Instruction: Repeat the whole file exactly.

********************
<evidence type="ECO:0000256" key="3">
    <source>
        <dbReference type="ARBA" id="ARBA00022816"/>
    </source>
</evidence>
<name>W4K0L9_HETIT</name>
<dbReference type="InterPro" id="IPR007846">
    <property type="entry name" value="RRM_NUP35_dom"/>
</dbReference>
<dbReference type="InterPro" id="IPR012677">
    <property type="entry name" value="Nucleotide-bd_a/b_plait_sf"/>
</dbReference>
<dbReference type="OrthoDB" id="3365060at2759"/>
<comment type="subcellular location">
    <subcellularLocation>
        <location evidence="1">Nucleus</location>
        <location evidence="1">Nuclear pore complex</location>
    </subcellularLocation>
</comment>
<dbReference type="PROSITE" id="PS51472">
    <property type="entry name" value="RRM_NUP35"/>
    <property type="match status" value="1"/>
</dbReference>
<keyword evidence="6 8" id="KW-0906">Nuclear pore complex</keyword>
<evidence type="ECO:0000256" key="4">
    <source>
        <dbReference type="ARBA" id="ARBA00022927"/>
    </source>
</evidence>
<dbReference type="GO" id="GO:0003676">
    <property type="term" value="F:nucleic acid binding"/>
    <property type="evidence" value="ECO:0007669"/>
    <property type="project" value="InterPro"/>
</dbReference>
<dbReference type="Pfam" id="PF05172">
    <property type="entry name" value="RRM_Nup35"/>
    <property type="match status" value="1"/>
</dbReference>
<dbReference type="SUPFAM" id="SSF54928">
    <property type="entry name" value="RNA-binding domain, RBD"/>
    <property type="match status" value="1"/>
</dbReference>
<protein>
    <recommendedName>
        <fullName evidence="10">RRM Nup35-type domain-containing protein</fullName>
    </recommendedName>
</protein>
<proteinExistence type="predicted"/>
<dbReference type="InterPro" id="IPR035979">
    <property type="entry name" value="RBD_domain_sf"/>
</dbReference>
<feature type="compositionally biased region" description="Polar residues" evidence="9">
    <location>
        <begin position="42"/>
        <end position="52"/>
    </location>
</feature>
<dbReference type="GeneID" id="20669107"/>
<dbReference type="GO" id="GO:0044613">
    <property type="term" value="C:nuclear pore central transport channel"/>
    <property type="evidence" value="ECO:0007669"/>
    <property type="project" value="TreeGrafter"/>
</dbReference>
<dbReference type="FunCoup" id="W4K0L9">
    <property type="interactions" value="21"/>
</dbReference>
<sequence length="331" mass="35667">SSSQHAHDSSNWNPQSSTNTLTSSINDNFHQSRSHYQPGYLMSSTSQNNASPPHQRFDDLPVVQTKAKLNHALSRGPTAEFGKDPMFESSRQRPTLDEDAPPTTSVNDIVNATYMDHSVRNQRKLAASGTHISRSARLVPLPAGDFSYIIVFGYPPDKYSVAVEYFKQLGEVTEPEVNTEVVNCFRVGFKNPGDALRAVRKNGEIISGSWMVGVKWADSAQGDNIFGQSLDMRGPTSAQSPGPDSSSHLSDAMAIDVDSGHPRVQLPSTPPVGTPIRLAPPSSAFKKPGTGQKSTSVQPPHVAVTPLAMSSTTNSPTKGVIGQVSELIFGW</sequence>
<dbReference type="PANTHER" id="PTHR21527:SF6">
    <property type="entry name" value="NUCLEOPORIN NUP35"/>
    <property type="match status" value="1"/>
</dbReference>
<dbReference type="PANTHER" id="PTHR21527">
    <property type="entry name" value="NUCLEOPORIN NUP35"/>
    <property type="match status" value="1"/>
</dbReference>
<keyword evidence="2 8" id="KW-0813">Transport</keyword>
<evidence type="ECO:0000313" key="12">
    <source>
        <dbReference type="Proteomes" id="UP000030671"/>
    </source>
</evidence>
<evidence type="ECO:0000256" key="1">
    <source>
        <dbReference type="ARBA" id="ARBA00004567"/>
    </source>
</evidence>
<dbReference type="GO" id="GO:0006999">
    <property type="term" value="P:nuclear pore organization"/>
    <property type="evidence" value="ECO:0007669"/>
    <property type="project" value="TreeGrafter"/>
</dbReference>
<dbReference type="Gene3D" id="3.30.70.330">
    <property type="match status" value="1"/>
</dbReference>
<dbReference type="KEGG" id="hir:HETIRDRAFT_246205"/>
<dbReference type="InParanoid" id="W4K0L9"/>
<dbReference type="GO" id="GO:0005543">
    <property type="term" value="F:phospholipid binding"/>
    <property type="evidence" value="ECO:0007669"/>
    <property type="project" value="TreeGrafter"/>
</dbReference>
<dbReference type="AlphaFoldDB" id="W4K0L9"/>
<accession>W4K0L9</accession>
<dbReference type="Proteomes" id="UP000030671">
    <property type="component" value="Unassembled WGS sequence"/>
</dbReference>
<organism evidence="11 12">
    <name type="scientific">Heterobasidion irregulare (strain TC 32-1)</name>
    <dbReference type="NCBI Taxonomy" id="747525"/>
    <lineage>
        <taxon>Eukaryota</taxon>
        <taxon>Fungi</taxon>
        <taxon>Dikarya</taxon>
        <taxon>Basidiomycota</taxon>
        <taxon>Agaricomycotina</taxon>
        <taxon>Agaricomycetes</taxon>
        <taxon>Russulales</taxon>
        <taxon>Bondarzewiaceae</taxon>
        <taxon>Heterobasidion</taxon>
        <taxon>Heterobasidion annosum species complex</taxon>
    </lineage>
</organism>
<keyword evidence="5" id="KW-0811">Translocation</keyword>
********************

<evidence type="ECO:0000256" key="3">
    <source>
        <dbReference type="ARBA" id="ARBA00022816"/>
    </source>
</evidence>
<name>W4K0L9_HETIT</name>
<dbReference type="InterPro" id="IPR007846">
    <property type="entry name" value="RRM_NUP35_dom"/>
</dbReference>
<dbReference type="InterPro" id="IPR012677">
    <property type="entry name" value="Nucleotide-bd_a/b_plait_sf"/>
</dbReference>
<dbReference type="OrthoDB" id="3365060at2759"/>
<comment type="subcellular location">
    <subcellularLocation>
        <location evidence="1">Nucleus</location>
        <location evidence="1">Nuclear pore complex</location>
    </subcellularLocation>
</comment>
<dbReference type="PROSITE" id="PS51472">
    <property type="entry name" value="RRM_NUP35"/>
    <property type="match status" value="1"/>
</dbReference>
<keyword evidence="6 8" id="KW-0906">Nuclear pore complex</keyword>
<evidence type="ECO:0000256" key="4">
    <source>
        <dbReference type="ARBA" id="ARBA00022927"/>
    </source>
</evidence>
<dbReference type="GO" id="GO:0003676">
    <property type="term" value="F:nucleic acid binding"/>
    <property type="evidence" value="ECO:0007669"/>
    <property type="project" value="InterPro"/>
</dbReference>
<dbReference type="Pfam" id="PF05172">
    <property type="entry name" value="RRM_Nup35"/>
    <property type="match status" value="1"/>
</dbReference>
<dbReference type="SUPFAM" id="SSF54928">
    <property type="entry name" value="RNA-binding domain, RBD"/>
    <property type="match status" value="1"/>
</dbReference>
<protein>
    <recommendedName>
        <fullName evidence="10">RRM Nup35-type domain-containing protein</fullName>
    </recommendedName>
</protein>
<proteinExistence type="predicted"/>
<dbReference type="InterPro" id="IPR035979">
    <property type="entry name" value="RBD_domain_sf"/>
</dbReference>
<feature type="compositionally biased region" description="Polar residues" evidence="9">
    <location>
        <begin position="42"/>
        <end position="52"/>
    </location>
</feature>
<dbReference type="GeneID" id="20669107"/>
<dbReference type="GO" id="GO:0044613">
    <property type="term" value="C:nuclear pore central transport channel"/>
    <property type="evidence" value="ECO:0007669"/>
    <property type="project" value="TreeGrafter"/>
</dbReference>
<dbReference type="FunCoup" id="W4K0L9">
    <property type="interactions" value="21"/>
</dbReference>
<sequence length="331" mass="35667">SSSQHAHDSSNWNPQSSTNTLTSSINDNFHQSRSHYQPGYLMSSTSQNNASPPHQRFDDLPVVQTKAKLNHALSRGPTAEFGKDPMFESSRQRPTLDEDAPPTTSVNDIVNATYMDHSVRNQRKLAASGTHISRSARLVPLPAGDFSYIIVFGYPPDKYSVAVEYFKQLGEVTEPEVNTEVVNCFRVGFKNPGDALRAVRKNGEIISGSWMVGVKWADSAQGDNIFGQSLDMRGPTSAQSPGPDSSSHLSDAMAIDVDSGHPRVQLPSTPPVGTPIRLAPPSSAFKKPGTGQKSTSVQPPHVAVTPLAMSSTTNSPTKGVIGQVSELIFGW</sequence>
<dbReference type="PANTHER" id="PTHR21527:SF6">
    <property type="entry name" value="NUCLEOPORIN NUP35"/>
    <property type="match status" value="1"/>
</dbReference>
<dbReference type="PANTHER" id="PTHR21527">
    <property type="entry name" value="NUCLEOPORIN NUP35"/>
    <property type="match status" value="1"/>
</dbReference>
<keyword evidence="2 8" id="KW-0813">Transport</keyword>
<evidence type="ECO:0000313" key="12">
    <source>
        <dbReference type="Proteomes" id="UP000030671"/>
    </source>
</evidence>
<evidence type="ECO:0000256" key="1">
    <source>
        <dbReference type="ARBA" id="ARBA00004567"/>
    </source>
</evidence>
<dbReference type="GO" id="GO:0006999">
    <property type="term" value="P:nuclear pore organization"/>
    <property type="evidence" value="ECO:0007669"/>
    <property type="project" value="TreeGrafter"/>
</dbReference>
<dbReference type="Gene3D" id="3.30.70.330">
    <property type="match status" value="1"/>
</dbReference>
<dbReference type="KEGG" id="hir:HETIRDRAFT_246205"/>
<dbReference type="InParanoid" id="W4K0L9"/>
<dbReference type="GO" id="GO:0005543">
    <property type="term" value="F:phospholipid binding"/>
    <property type="evidence" value="ECO:0007669"/>
    <property type="project" value="TreeGrafter"/>
</dbReference>
<dbReference type="AlphaFoldDB" id="W4K0L9"/>
<accession>W4K0L9</accession>
<dbReference type="Proteomes" id="UP000030671">
    <property type="component" value="Unassembled WGS sequence"/>
</dbReference>
<organism evidence="11 12">
    <name type="scientific">Heterobasidion irregulare (strain TC 32-1)</name>
    <dbReference type="NCBI Taxonomy" id="747525"/>
    <lineage>
        <taxon>Eukaryota</taxon>
        <taxon>Fungi</taxon>
        <taxon>Dikarya</taxon>
        <taxon>Basidiomycota</taxon>
        <taxon>Agaricomycotina</taxon>
        <taxon>Agaricomycetes</taxon>
        <taxon>Russulales</taxon>
        <taxon>Bondarzewiaceae</taxon>
        <taxon>Heterobasidion</taxon>
        <taxon>Heterobasidion annosum species complex</taxon>
    </lineage>
</organism>
<keyword evidence="5" id="KW-0811">Translocation</keyword>